Flamingo Land plans take step forward as council gives go-ahead

West Dunbartonshire Council has given its support for the Flamingo Land proposal.

Plans for Flamingo Land resort in Loch Lomond take step forward as West Dunbartonshire Council gives go-ahead LDRS

Plans to build a Flamingo Land resort on the banks of Loch Lomond have taken a step forward after being given the green light by the local authority.

West Dunbartonshire Council has given its support for the proposal despite the fact it has attracted over 85,000 objections.

The local authority is a statutory consultee of the proposal, alongside the likes of SEPA and NatureScot, with their response to be considered by Loch Lomond and the Trossachs National Park who will make a final decision on whether the development can go ahead.

The controversial £40m proposals by Yorkshire-based Flamingo Land to build a tourist and visitor complex – including two hotels, self-catering lodges, a monorail and water park – have been met by widespread opposition.

The Scottish Greens have described the development as the most unpopular planning application in Scottish history.

Opponents say it will add traffic to an existing “congestion hot-spot”, and turn open greenspace into a branded holiday park.

Earlier this month, Scottish MSP Ross Greer branded Flamingo Land bosses “grossly irresponsible” after plans were revised to estimate that there would be an increase of 253 additional vehicles during the peak hour of 5.30pm and 6.30pm.

He added: “Balloch does not want or need over 100 woodland lodges and almost 400 parking spaces, never mind a waterpark, hotel and monorail scarring one of Scotland’s most iconic landscapes.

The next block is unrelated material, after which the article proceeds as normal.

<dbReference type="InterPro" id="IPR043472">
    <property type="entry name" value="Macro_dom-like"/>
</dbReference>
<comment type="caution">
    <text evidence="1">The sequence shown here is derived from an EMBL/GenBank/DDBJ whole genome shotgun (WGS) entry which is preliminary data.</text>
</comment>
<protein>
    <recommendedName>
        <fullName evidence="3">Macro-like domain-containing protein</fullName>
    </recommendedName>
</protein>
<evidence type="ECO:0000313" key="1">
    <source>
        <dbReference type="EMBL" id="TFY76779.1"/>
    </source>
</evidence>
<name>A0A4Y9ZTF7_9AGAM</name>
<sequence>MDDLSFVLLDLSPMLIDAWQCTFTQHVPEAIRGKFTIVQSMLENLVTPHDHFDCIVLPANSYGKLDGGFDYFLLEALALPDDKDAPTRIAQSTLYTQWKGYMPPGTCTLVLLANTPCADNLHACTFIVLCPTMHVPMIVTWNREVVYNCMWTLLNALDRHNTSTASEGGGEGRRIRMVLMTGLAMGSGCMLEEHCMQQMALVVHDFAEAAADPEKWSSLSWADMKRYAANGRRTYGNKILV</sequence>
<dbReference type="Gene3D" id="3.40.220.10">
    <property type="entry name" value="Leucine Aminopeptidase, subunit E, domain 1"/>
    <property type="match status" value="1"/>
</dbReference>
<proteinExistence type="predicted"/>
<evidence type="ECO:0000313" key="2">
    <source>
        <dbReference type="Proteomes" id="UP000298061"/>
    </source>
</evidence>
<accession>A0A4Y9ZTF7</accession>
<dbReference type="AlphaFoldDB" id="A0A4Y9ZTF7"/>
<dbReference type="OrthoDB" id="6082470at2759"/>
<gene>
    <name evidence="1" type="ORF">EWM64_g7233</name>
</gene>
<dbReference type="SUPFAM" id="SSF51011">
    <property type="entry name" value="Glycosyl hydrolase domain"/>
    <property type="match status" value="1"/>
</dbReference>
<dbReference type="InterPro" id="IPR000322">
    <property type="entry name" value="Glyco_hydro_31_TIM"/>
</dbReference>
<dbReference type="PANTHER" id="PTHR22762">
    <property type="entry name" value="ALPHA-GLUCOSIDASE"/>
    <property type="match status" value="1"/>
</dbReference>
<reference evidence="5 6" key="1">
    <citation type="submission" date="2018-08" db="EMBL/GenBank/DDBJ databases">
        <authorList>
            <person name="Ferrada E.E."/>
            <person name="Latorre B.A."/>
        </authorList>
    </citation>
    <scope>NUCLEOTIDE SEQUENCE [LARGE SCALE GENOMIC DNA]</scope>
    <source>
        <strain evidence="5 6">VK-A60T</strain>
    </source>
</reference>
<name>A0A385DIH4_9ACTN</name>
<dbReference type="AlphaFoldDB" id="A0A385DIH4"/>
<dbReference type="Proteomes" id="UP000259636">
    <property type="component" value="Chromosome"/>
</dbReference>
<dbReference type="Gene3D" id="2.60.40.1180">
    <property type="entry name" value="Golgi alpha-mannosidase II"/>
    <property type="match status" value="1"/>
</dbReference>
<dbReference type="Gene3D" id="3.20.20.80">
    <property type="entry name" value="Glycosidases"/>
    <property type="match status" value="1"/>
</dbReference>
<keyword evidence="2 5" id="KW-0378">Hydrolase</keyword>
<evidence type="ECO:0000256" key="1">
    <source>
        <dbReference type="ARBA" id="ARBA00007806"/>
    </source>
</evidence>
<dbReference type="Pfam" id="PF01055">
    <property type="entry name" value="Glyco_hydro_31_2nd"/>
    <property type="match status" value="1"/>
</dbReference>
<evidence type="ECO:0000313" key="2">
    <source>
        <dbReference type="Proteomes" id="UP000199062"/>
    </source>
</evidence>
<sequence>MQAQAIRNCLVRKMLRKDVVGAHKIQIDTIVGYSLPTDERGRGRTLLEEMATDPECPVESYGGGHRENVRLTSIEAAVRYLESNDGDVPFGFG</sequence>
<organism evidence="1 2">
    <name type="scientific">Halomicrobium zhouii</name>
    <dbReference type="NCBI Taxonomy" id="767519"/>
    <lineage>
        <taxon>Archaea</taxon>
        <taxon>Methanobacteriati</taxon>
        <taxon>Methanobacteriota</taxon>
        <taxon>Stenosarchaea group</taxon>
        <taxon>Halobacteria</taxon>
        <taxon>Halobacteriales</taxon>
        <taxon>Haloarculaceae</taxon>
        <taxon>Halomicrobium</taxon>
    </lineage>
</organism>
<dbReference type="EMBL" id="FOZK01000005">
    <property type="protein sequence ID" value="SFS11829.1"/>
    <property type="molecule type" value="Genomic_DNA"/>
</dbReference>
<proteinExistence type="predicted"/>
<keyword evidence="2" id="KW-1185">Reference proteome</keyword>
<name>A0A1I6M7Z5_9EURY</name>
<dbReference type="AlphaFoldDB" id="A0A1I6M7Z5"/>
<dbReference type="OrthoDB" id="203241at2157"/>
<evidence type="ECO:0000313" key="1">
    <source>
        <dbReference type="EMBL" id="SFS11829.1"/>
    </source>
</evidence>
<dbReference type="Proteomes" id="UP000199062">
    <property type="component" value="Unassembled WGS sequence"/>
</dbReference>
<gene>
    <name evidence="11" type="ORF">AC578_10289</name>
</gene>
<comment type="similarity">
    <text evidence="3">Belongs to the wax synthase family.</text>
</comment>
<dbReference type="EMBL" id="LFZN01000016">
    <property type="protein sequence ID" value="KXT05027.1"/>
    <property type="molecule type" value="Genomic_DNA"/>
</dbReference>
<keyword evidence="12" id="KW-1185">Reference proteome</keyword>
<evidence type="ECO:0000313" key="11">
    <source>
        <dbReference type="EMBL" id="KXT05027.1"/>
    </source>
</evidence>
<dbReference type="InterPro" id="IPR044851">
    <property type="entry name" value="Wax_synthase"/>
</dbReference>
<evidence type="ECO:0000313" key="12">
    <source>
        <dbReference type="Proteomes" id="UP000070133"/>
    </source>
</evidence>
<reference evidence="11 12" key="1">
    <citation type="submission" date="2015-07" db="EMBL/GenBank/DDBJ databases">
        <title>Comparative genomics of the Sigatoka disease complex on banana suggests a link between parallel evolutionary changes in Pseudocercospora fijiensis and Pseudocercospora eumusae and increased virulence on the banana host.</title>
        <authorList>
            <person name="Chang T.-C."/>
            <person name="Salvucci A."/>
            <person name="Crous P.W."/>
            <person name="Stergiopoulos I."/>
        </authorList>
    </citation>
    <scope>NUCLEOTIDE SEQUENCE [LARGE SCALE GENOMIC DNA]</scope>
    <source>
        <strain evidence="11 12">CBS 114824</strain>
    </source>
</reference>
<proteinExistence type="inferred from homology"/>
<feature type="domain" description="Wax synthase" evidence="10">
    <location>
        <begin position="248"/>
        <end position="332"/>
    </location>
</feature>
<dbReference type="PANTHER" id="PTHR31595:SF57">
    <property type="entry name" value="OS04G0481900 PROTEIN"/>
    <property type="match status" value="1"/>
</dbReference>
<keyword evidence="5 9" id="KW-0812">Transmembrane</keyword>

“These plans go against national and local planning policy on just about every conceivable level, which should make it easy for the National Park’s board to reject them and end the near-decade of stress and anxiety faced by local residents.

“Instead of choosing to avoid building on a flood plain, Flamingo Land has decided to argue words and definitions with our national environmental watchdog. The fact that this part of the site had a railway on it 40 years ago will be irrelevant when it’s underwater.”

However, Flamingo Land and Lomond Banks say the development will “create economic growth, investment, jobs and an infrastructure that will benefit the local community and beyond”.

They have created the “Lomond Promise” which sets out pledges to ensure their commitment to Balloch and the wider area.

The current application is for permission in principle, meaning an official application for permission is yet to be lodged.

If given approval, a further detailed application will then be submitted and approved before any work on the development could start.

The public and statutory consultees will be given another opportunity to comment on the application during this stage.

A spokesperson for Loch Lomond & The Trossachs National Park said: “West Dunbartonshire Council is a neighbouring planning authority and also delivers services such as roads in the local area of the application site. So their responses, as well as those from other statutory consultees such as SEPA, will be considered as part of officers’ assessment of this planning application.

“We have also received further information recently, mostly related to flooding and traffic matters. We have a duty to formally notify the public and further consult with statutory consultees on this new information and will do so in the coming weeks.

“This will allow officers to progress with their assessment, prepare a report and make a recommendation to the National Park Authority Board. The final decision will be taken at a public meeting and hearing. Exact timelines for that meeting to determine the application will become clearer once this final round of consultation is complete.”

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